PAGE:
Clinton Community Garden
W. 47 St., W. 48 St., 9 Ave., 10 Ave.
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Clinton Community Garden
During his lifetime, DeWitt Clinton (1769-1828) held many illustrious jobs, serving as a U.S. Senator, Mayor of New York City and Governor of New York State. The statesman is probably best known for his part in building and opening the 363-mile Erie Canal, which expanded trade to the Midwest and made New York City the commercial hub of America.
One of Clinton’s most visionary and lasting initiatives, unveiled in 1811, was the Manhattan grid street system. This milestone in city planning promoted a systematic development of the island. The plan utilized rectangular blocks to maximize the city’s efficiency and ease of use. The layout arranged 12 north-south avenues perpendicular to 155 east-west cross streets in defiance of Manhattan’s rugged geography. The commission’s plan astutely predicted and accommodated the exponential growth that would occur during the 19th and 20th centuries.
The site that is now Clinton Community Garden was farmland until 1851 when a railroad station was built and brought in waves of Irish, Scotch, and German immigrants. After the Civil War, many African Americans settled in this neighborhood peppered with factories, warehouses, slaughterhouses, breweries, and tenements. Gangs dominated the neighborhood in the late 19th and early 20th centuries, a violent era in which the area earned its nickname, Hell’s Kitchen. Immigrants from Greece, Eastern Europe, and Puerto Rico arrived in the 1940s, establishing the neighborhood as one of Manhattan's most culturally diverse. Hoping to change the area’s image, community members in the 1960s pushed for the neighborhood to be renamed Clinton, which in turn supplied the name for this garden.
Owned by the City but left vacant for decades, this lot was once a haven for illegal activity and an eyesore for area residents. In 1978, the surrounding community decided to clean up the property and the Green Guerillas, a non-profit environmental group dedicated to preserving urban gardens, helped secure a lease the following year. The Green Guerillas dug garden plots, excavated and recycle thousands of bricks to serve as pathways, and grew vegetables and flowers. In 1981, the City proposed putting the property up for auction. The gardeners formed the Committee to Save Clinton Community Garden and ran a “Square Inch Campaign,” in which a $5.00 donation “bought” a piece of the garden. The story earned national attention in magazine, newspaper, and television features, as well as the support of Mayor Edward I. Koch, who bought the first square inch of the garden. One month before the auction was to take place, the garden was transferred to Parks, making it the first community garden to become parkland. The land is now licensed to the non-profit Clinton Community Garden, Inc., whose elected Steering Committee manages the Garden. The Vincent Astor Foundation, Trust for Public Land, Housing Conservation Coordinators, Green Guerrillas, Operation GreenThumb, Greenacre Foundation, City Parks Foundation, Ninth Avenue Association, Community Board No. 4, and the West 47th/48th Streets Block Association have all been instrumental to the growth of this beautiful oasis.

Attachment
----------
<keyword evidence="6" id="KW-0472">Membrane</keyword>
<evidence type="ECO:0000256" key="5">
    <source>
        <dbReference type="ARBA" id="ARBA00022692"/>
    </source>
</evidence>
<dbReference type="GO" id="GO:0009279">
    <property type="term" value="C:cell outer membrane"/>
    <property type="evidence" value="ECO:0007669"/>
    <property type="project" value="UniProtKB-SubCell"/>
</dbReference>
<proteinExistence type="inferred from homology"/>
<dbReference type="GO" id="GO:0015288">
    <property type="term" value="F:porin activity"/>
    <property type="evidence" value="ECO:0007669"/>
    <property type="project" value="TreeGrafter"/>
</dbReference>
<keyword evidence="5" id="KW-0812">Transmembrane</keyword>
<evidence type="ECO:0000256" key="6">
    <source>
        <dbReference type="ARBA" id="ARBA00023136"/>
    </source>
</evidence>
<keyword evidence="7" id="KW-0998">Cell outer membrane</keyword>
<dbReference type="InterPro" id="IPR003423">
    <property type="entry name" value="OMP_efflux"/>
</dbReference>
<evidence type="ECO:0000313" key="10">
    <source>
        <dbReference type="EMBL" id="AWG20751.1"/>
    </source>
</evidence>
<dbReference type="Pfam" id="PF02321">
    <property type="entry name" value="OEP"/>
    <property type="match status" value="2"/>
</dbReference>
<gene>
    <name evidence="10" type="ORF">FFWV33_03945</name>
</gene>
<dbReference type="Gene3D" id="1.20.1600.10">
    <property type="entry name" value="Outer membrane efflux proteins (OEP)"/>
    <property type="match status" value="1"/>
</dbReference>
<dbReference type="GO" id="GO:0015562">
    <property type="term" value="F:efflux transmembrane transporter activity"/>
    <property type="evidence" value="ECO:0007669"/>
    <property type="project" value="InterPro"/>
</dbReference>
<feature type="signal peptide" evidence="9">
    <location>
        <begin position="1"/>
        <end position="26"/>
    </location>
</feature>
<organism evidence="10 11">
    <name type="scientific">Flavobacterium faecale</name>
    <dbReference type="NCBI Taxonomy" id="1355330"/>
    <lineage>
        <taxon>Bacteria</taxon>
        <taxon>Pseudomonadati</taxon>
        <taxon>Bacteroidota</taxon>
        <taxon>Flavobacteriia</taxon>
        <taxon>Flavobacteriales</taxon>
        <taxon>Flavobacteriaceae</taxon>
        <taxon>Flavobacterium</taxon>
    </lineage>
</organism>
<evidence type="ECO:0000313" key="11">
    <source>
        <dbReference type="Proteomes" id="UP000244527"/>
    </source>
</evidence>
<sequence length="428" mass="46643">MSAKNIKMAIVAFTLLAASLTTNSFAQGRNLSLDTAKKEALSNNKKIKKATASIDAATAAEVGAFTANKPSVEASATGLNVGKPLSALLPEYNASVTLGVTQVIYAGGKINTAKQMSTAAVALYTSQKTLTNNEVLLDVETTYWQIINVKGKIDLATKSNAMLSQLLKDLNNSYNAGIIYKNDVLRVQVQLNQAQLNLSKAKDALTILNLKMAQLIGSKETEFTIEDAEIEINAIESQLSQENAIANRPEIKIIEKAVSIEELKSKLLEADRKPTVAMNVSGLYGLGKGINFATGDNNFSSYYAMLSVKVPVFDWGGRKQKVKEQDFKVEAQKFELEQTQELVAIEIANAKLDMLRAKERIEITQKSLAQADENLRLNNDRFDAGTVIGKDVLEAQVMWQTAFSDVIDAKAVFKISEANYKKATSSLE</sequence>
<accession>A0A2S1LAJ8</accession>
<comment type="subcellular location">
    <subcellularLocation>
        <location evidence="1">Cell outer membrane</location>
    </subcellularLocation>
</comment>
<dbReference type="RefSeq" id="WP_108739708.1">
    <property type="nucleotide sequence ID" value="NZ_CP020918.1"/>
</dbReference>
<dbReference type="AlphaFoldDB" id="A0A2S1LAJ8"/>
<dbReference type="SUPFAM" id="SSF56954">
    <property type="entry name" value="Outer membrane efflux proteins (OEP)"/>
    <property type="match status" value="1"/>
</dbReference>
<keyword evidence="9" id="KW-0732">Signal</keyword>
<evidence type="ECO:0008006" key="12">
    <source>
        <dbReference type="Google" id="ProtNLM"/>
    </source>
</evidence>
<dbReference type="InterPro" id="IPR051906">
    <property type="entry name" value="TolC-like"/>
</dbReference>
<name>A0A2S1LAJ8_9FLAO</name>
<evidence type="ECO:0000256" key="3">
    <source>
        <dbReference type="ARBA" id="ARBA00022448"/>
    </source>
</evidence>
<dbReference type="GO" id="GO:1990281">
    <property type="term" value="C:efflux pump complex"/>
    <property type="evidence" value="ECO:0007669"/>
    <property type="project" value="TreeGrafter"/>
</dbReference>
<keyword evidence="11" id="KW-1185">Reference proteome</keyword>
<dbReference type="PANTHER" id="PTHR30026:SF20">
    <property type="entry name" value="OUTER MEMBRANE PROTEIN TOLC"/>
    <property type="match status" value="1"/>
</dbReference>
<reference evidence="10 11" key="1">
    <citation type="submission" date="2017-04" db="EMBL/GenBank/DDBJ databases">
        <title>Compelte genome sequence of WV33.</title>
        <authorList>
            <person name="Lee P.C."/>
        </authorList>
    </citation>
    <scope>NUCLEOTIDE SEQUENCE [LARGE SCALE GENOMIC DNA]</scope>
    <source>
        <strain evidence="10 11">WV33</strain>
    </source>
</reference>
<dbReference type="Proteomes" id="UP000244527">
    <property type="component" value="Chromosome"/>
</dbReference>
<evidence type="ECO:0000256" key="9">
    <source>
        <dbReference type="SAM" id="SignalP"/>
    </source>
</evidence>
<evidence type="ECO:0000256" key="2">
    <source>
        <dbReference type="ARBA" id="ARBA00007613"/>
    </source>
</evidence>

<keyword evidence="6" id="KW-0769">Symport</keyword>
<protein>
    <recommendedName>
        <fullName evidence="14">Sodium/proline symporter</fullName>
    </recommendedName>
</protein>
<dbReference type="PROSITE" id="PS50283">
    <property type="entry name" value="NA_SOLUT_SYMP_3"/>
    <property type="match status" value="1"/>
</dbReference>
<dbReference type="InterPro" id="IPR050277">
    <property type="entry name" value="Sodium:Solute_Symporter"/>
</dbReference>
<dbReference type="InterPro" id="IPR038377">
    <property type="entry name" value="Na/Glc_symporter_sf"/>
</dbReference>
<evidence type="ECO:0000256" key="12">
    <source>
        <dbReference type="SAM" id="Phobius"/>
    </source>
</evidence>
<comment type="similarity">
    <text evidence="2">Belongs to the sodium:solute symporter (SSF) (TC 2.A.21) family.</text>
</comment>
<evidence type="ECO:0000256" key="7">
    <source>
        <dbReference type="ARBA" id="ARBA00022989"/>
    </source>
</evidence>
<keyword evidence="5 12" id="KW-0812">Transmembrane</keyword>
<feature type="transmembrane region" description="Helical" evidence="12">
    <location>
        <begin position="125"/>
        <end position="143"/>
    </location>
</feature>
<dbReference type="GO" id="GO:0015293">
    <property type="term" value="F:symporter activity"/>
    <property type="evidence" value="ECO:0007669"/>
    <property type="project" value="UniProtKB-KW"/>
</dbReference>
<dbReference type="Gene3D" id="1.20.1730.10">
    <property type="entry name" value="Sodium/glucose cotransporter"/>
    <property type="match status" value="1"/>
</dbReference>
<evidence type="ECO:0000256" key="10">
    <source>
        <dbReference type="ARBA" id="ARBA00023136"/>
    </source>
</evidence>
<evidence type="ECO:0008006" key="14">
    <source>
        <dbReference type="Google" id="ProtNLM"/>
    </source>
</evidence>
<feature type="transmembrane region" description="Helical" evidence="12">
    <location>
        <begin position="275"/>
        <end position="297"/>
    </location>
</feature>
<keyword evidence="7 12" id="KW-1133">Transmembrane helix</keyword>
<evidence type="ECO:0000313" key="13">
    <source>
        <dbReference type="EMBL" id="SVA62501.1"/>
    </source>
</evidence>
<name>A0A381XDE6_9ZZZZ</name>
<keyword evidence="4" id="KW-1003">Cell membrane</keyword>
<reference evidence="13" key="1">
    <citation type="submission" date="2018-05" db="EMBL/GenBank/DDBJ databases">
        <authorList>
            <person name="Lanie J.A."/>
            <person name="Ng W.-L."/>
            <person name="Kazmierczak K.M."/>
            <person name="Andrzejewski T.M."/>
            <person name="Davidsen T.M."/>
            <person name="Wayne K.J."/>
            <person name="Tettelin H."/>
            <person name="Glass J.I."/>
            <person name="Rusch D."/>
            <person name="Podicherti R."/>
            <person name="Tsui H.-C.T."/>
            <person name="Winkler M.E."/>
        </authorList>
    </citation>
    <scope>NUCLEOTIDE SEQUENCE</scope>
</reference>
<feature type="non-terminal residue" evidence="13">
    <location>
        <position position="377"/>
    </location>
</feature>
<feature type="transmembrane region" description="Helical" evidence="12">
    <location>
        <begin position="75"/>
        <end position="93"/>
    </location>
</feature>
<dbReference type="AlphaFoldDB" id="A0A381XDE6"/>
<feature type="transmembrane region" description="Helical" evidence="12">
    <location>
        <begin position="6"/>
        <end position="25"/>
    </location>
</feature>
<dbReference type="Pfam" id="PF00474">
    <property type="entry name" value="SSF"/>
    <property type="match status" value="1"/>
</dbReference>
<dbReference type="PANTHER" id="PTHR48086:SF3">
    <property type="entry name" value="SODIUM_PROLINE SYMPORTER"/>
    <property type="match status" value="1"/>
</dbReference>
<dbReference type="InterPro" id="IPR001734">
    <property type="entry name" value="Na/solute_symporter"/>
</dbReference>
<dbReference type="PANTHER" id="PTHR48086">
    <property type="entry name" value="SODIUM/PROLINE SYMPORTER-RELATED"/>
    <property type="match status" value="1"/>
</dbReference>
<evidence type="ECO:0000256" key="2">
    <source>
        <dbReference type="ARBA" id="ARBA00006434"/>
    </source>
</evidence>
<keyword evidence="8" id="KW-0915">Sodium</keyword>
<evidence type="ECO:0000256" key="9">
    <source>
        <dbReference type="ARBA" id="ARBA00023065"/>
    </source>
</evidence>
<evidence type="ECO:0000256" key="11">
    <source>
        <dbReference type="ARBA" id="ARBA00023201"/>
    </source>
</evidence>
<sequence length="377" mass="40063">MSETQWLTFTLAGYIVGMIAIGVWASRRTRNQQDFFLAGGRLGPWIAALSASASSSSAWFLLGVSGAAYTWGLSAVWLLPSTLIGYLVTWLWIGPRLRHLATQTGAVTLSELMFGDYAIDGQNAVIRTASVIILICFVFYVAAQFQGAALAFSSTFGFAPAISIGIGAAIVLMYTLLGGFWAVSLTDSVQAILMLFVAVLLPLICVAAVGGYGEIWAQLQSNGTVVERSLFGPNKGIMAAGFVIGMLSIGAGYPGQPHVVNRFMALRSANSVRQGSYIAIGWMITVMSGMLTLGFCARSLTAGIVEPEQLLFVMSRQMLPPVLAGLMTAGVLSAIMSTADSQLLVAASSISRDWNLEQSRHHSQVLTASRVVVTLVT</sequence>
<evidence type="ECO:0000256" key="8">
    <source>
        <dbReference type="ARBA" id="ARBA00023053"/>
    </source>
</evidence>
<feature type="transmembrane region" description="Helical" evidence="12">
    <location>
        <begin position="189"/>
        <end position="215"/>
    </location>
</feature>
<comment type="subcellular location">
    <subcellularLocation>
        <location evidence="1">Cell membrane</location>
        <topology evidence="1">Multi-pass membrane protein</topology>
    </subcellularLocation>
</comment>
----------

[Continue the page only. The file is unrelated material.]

Highlights include a sun and shade rock garden, grape arbors, Italian honeybee hives, organic composting services, winding brick paths, an edible plant garden, and the North American native plants bed. Functions held in the Garden include potluck dinners, art shows, harvest festivals, weddings, chamber music picnics, gardening seminars, dance recitals, and memorials.